Thursday, February 6, 2014

Dead Sea Scrolls

This blog has been around a long time --just shy of 10 years.

It was started as a response to my first blog with the newspaper getting canceled. It deserved to be canceled. The blog was never what my editor wanted and by the time I figured out my voice, I didn't really want to be part of that blog, anyway.

Ten years, but there's a lot missing. If you go all the way back to the beginning of this thing, you won't find a lot of the material from when I first started: the puzzle piece posts about living with and trying to understand someone with autism. The stuff from when I worked at the book store is gone, too --as well as practically everything written about my first ex-wife.

These were part of two great purges. One was legally mandated and the other was more about falling on my sword after I realized I'd written a great number of things that, while honest, were tasteless and not considerate toward the feelings of someone I was involved with.

A lot of material was destroyed --some of it deserved to be. Other parts, not as much.

To a point, this blog is autobiographical. It's more in the recent than in the past, but it feels like past is something I should maybe explore a little.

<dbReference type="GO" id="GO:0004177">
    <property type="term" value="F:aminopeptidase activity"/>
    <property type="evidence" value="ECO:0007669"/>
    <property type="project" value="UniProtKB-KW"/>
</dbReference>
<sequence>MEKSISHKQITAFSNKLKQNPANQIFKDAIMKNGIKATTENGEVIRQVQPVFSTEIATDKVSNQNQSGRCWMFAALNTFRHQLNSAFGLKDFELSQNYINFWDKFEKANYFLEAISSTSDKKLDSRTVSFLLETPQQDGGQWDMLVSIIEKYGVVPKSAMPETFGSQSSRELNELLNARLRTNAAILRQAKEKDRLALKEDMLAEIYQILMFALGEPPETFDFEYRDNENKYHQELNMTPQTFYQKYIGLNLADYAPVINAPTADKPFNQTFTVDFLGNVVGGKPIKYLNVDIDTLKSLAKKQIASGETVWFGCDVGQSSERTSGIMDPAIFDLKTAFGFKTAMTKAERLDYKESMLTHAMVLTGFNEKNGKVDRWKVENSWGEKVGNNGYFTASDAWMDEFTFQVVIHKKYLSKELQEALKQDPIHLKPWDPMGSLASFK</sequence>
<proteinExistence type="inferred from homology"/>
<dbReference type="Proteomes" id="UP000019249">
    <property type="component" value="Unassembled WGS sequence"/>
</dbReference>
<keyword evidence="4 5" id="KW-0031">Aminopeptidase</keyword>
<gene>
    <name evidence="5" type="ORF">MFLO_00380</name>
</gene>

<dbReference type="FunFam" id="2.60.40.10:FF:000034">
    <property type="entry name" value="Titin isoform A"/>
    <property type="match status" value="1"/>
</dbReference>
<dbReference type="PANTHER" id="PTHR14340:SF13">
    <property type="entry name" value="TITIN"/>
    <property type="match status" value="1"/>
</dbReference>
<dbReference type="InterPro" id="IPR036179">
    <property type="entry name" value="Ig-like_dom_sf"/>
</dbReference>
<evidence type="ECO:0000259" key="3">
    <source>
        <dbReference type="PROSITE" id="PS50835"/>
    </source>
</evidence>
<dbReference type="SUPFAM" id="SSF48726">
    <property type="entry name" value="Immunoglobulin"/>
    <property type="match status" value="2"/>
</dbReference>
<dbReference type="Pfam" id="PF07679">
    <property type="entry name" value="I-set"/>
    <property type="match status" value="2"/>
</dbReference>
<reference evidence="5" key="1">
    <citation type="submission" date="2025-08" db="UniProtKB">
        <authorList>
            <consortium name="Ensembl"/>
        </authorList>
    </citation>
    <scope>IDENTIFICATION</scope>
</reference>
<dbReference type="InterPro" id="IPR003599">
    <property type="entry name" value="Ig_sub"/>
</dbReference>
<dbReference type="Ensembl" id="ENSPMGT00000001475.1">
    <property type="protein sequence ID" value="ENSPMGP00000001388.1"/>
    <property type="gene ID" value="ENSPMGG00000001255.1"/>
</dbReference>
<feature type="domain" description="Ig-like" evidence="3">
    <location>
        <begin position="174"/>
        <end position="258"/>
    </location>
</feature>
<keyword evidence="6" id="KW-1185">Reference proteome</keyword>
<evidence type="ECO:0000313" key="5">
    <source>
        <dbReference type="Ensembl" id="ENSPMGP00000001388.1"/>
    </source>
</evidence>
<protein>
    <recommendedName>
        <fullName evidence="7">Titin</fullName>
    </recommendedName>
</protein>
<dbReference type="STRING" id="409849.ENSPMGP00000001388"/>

I have now been in Charleston 10 years. I got here in the early Spring of 2003 and I was wide-eyed and sort of taken a-back by living in an actual city. Before 2003, I'd lived for years on the edge of Princeton, to the south in grubby, old Mercer County. Most of that had been spent in the town of Athens, the same town where I'd graduated college, the same town where I'd gotten married.

Part of the reason I'd stayed was inertia. I didn't know what to do or where to go. I had a bad job at a radio broadcasting company that sounded cooler than it was and paid worse than anyone would have believed.

Radio pays shit. Even when it's decent, it pays shit.

My life in Athens was desperate and monastic. At one point, I was working three jobs --I had the job at the radio station writing commercials, I was managing (poorly) a set of apartments and I was delivering newspapers.

And this was the great period of my life before everything began to change, before I came to Charleston, became a coffee snob, lucked into a job writing for a living and eventually and somewhat unexpectedly became a homeowner with a pair of dogs and a cat.

Like I said, a lot got lost from the early days and part of me thinks that now might be a good time to remember some of where I've been and maybe tell a few of the stories of who I used to be. There might be some life lessons in here, but that seems fairly unlikely. 

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